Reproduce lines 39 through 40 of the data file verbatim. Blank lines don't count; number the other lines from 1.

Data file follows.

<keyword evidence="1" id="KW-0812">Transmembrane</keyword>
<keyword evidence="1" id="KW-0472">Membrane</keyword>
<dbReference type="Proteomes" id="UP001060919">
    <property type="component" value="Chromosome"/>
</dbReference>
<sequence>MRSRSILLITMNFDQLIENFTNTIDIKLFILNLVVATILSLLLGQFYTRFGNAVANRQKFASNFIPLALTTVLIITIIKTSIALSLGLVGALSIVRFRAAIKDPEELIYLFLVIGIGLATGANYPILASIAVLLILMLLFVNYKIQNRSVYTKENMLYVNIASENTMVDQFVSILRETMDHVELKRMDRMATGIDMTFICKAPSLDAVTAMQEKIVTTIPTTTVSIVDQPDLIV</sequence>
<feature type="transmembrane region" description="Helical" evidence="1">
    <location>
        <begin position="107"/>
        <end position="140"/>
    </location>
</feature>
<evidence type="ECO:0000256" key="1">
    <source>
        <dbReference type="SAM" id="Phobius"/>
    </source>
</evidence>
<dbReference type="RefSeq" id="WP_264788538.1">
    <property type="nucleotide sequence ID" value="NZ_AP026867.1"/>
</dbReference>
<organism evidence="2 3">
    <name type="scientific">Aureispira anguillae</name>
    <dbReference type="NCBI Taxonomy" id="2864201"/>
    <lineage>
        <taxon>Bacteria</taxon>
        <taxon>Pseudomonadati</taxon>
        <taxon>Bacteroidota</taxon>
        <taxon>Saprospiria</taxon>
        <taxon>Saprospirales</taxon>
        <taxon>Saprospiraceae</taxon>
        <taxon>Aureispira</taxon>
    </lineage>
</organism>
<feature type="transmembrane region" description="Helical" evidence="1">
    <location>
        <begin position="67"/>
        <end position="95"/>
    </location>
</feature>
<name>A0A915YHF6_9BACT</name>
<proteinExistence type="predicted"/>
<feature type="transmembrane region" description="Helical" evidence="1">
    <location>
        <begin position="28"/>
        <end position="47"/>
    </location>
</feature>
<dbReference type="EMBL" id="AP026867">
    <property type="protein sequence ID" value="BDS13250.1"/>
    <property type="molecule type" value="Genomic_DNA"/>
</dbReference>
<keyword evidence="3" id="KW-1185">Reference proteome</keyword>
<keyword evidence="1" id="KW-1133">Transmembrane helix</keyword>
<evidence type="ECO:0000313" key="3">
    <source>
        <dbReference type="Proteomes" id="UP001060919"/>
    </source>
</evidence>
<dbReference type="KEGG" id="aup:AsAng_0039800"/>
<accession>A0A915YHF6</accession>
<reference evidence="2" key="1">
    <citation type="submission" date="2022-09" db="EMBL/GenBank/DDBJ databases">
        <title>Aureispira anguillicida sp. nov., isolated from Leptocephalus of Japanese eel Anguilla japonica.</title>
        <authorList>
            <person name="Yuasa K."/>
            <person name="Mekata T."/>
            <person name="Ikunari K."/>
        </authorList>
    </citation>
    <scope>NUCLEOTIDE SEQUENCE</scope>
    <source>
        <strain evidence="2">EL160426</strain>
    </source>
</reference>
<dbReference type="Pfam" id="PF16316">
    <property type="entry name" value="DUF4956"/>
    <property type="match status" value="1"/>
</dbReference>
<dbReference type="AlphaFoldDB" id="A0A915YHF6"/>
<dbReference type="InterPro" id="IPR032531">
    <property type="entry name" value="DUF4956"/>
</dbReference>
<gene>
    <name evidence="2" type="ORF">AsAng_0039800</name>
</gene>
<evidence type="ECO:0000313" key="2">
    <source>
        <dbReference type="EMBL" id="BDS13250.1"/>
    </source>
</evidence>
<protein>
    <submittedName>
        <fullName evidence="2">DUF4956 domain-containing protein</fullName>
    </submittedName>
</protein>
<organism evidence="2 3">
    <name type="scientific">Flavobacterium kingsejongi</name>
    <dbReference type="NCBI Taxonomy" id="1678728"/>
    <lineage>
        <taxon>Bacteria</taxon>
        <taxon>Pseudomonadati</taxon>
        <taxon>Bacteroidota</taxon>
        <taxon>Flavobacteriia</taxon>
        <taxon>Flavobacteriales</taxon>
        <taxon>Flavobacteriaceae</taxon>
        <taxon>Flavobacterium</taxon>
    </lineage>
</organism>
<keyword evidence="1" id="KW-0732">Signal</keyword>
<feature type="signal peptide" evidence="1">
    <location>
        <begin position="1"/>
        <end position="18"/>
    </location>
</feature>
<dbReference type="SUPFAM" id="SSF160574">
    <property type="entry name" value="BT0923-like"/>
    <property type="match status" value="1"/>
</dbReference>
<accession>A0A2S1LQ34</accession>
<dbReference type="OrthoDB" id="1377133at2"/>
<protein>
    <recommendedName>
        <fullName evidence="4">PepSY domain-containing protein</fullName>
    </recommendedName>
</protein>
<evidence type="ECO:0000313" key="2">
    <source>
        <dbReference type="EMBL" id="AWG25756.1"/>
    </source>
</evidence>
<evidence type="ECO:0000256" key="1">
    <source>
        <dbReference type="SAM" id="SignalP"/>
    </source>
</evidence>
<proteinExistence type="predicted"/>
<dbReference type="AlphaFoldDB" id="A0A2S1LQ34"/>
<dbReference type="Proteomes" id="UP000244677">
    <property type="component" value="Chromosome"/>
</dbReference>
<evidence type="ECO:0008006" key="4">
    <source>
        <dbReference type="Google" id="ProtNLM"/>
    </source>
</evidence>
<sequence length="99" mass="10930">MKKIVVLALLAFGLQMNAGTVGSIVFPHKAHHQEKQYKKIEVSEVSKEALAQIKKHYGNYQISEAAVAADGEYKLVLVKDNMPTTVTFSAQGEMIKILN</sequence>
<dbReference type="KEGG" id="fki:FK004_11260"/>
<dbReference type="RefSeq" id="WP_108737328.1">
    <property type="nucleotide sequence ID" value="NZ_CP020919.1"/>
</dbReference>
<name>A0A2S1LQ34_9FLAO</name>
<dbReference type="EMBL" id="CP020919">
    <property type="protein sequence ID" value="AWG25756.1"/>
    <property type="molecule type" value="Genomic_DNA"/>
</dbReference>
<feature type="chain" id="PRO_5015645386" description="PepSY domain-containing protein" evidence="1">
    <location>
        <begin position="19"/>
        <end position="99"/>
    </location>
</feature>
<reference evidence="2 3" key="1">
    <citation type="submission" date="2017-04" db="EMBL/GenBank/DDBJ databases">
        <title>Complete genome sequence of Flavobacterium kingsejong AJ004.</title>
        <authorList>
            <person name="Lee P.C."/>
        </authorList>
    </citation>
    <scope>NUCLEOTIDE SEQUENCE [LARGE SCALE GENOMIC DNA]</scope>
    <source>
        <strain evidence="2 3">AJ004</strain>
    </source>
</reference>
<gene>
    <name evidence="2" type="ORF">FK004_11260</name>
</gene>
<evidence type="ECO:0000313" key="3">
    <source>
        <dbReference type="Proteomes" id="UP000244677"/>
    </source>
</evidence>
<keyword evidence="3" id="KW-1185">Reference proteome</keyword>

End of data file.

</feature>
<name>A0A915YHF6_9BACT</name>